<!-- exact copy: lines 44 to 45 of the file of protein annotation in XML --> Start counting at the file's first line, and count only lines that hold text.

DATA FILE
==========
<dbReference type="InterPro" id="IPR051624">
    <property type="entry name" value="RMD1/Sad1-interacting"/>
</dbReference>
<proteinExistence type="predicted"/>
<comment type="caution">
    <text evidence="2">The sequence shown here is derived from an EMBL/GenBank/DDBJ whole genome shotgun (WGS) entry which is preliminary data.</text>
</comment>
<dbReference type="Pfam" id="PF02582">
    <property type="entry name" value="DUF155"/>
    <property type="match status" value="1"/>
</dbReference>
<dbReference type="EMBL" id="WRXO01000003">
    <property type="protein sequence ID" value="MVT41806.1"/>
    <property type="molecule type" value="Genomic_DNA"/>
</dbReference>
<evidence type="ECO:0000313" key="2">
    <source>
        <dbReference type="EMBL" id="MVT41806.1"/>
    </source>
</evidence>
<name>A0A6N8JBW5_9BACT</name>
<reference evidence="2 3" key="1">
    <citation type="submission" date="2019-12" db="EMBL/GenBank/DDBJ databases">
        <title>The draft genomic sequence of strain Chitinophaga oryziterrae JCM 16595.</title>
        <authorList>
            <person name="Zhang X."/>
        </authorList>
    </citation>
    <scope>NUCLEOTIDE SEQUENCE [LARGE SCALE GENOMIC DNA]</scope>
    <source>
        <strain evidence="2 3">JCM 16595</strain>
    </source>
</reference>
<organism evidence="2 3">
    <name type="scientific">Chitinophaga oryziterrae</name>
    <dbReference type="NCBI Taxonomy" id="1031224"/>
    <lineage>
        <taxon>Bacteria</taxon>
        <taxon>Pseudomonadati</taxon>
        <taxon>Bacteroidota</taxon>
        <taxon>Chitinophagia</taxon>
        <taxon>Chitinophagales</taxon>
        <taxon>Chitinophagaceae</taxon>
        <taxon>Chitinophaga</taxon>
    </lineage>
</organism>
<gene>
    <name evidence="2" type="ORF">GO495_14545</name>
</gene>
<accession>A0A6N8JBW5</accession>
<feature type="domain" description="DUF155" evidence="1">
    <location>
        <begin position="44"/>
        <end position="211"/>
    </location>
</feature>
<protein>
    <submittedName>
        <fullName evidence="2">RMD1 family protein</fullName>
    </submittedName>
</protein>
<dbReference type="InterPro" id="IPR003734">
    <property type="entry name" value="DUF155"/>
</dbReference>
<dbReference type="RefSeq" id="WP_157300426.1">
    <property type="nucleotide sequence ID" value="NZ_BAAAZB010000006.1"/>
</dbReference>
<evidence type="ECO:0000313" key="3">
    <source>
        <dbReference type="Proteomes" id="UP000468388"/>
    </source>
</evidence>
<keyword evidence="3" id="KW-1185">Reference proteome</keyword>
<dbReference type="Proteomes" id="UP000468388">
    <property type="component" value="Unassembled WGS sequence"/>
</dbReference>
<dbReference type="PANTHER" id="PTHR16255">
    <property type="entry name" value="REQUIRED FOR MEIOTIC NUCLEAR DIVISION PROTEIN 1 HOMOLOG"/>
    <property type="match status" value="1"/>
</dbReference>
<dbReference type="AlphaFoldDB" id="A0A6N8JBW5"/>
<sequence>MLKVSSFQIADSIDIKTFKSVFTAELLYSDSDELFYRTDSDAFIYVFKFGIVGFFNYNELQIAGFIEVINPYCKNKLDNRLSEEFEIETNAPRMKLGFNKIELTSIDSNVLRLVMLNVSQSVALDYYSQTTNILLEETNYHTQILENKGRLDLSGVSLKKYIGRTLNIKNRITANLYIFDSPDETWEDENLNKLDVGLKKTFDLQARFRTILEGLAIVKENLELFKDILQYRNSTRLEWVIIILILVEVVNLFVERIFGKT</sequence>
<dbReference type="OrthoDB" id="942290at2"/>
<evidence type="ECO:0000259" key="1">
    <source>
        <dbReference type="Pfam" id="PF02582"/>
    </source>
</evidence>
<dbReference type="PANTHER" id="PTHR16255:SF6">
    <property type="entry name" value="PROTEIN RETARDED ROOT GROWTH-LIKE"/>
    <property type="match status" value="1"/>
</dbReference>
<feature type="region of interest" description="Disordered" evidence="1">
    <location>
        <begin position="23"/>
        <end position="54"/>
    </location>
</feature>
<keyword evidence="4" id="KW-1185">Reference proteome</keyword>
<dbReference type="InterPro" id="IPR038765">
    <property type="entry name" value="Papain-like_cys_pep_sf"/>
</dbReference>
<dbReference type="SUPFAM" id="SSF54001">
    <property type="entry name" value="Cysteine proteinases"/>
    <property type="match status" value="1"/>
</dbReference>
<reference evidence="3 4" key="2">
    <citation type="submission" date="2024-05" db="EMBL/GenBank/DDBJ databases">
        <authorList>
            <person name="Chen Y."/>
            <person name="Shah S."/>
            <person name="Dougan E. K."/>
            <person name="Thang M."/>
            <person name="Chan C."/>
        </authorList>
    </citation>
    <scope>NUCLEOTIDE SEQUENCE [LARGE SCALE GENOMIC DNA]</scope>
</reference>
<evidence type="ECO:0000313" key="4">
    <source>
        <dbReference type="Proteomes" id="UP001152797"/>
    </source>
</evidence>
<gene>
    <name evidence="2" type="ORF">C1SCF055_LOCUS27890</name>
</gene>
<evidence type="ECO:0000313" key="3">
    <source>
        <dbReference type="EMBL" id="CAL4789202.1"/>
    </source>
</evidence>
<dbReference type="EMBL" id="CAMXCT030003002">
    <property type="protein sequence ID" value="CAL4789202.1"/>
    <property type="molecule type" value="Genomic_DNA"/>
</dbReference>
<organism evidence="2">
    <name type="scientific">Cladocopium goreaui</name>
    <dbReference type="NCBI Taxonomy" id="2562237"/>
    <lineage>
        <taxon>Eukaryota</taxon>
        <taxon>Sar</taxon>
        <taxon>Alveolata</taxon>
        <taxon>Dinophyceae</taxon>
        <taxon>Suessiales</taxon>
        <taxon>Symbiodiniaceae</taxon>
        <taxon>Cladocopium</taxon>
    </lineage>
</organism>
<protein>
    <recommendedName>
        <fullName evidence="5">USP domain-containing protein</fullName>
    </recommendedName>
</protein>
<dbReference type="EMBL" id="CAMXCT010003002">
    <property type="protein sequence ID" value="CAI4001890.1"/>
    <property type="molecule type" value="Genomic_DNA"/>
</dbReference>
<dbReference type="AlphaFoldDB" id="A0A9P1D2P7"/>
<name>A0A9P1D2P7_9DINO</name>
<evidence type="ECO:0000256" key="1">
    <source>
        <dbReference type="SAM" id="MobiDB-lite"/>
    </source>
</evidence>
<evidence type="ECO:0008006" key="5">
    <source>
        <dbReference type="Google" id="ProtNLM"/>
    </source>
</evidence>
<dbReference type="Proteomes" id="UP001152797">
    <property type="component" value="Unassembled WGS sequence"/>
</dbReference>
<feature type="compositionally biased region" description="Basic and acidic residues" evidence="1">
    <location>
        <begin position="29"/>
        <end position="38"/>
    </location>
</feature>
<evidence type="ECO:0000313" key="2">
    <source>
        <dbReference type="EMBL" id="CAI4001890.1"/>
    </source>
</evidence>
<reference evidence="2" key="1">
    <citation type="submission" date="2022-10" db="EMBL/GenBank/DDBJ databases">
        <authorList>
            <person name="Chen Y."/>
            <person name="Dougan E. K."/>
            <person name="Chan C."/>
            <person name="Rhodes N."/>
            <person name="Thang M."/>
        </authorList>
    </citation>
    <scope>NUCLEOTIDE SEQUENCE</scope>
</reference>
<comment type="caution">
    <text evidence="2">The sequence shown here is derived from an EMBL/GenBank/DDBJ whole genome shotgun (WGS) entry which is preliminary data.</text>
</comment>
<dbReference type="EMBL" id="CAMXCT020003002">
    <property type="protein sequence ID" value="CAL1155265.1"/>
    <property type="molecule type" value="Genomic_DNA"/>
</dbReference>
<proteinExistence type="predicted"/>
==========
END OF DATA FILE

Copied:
        <taxon>Chitinophaga</taxon>
    </lineage>